You will be amazed how many letting agents have nothing in place to facilitate this once their office is closed. Unfortunately in some cases 9 to 5 really does mean 9 to 5. Here at The Letting Company, we have a dedicated out or hours line where you - and your tenants - can reach us whatever the time, and whatever the problem.
Ask the agent how proactive they are in finding prospective tenants then mystery shop them.
A great agent will answer the phone in a polite professional helpful and friendly manner. If you aren't impressed with the first impression, do you think any prospective tenants will be?
They will arrange viewings as quickly as possible especially if the property is empty. If the agent can’t offer a viewing for a week or two, walk away. At the end of the day, this is lost rental income - even a two week delay could be a major loss of £300 (based on a £600 rent).
Enquire as to how many inspections are carried out and do you receive a written report.
You may have the perfect tenant on paper. Sufficient income, great credit score, excellent references from friends - but do you really know them? Checking in on the property every few months is incredibly important as you can nip any issues in the bud before they spiral out of control. If the tenant is keeping the property well, there'll be no issue in gaining entry.
Ask what the agent would do in the event the property is being neglected.
Put yourself in the worst case scenario:
- Your tenant hasn't paid their rent for 2 months and your mortgage company are on your back
- You drive by the property and the gardens are overgrown, and through the window you see the property is in a dreadful condition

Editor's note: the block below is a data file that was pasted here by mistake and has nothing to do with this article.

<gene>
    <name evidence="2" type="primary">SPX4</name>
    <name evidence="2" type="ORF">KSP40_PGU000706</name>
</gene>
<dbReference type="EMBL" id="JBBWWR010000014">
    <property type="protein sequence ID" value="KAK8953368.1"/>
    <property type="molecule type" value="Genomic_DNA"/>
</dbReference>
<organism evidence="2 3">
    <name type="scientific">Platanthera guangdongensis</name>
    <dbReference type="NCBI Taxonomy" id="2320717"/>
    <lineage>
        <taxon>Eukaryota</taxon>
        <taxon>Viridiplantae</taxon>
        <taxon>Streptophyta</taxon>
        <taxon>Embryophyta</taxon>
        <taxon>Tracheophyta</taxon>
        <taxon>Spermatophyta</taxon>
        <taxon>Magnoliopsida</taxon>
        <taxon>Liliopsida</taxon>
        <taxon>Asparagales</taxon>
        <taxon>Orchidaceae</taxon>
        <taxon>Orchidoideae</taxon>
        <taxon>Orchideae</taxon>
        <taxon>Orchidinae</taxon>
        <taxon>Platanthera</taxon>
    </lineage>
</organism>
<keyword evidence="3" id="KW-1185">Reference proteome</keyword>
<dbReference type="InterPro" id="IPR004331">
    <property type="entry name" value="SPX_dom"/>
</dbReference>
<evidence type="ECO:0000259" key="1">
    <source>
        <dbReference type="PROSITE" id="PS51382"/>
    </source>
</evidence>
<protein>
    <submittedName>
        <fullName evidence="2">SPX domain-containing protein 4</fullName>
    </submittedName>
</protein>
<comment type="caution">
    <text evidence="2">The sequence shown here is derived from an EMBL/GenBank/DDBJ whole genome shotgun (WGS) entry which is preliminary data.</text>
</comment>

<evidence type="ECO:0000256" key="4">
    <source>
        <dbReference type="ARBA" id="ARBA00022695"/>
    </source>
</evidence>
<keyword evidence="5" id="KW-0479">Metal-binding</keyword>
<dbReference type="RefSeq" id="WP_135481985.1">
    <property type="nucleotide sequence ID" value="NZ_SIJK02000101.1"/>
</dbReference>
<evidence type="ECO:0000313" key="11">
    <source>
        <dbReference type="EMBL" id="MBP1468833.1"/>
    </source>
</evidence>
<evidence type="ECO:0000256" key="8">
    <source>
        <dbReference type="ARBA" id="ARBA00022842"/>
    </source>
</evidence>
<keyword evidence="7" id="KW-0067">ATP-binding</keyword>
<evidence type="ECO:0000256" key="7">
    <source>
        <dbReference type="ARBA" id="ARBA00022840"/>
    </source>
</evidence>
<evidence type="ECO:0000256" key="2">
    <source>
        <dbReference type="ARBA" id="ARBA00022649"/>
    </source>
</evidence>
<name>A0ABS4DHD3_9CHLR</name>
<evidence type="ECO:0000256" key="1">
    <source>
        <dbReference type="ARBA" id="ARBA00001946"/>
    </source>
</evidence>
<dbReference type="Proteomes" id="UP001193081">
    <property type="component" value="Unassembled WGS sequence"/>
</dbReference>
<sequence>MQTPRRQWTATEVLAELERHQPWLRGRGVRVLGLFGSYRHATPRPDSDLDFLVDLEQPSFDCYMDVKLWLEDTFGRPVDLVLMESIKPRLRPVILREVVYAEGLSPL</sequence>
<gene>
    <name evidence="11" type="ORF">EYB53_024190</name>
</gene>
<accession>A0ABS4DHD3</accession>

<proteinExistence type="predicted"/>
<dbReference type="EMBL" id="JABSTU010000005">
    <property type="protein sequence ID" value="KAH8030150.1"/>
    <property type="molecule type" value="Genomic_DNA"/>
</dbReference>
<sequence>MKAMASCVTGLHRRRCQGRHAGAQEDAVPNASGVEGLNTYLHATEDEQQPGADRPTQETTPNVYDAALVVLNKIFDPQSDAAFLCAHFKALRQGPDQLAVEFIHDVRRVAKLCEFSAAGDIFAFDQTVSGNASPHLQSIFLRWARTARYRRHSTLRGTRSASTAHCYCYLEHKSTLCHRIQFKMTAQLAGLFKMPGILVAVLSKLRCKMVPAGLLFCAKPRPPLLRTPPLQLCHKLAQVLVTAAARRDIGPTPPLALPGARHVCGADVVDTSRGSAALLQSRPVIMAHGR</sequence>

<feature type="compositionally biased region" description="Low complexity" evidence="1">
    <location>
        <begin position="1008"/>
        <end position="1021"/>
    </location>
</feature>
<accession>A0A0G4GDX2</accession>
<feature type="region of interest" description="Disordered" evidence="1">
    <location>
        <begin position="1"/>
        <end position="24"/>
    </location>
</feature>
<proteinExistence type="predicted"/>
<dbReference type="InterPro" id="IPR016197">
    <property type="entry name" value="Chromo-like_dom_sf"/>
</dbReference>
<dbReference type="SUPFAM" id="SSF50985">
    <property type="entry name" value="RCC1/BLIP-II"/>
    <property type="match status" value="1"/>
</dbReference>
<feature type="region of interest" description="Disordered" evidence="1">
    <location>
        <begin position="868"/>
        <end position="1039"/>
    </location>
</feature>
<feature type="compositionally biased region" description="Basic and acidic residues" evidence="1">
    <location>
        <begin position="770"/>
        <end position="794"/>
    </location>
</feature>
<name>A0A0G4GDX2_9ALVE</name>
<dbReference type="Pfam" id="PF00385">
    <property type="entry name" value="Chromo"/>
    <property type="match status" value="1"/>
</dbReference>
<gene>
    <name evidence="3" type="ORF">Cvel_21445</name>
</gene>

- You receive a call from the police advising the neighbours are constantly throwing parties and causing havoc on the street
What would your agent do? You want a detailed outline as to their action plan - how they are working with the tenant to resolve any issues, what they will do to recover lost payment, how they will quickly regain possession, and so on.
You pay them a fee to have you covered in these situations, and to take the worry away.
As and when your current tenant gives notice to leave, ask how quickly and proactively your agent will market the property.
You want as small a gap as possible between tenants. You can't stop your tenants from leaving, and so efficency is the number one priority here. If your agent isn't on the ball in marketing the property, booking in viewings and helping a tenant to apply, it will delay the process.
What are your fees?
Do not underestimate the power of a contract. It is your responsibility to read the contract you are about to enter with a letting agent. Check their duties and what they are offering you for your money. What are their cancellation fees should you no longer require their services? Will they charge you in the event your tenant offers to buy the property? Does the agent take a cut when organising insurance works? Look at the small print for charges not mentioned in your initial meeting - you may be surprised.
Of course, as with any industry or service there are good and bad letting agents - this is why it is vital to do your homework from the outset, hopefully safeguarding yourself against any pitfalls along the way. Remember many agents class themselves as property experts, just make sure they are exactly that.
For more information or advice, why not contact us direct - our advice is free, and we can always help.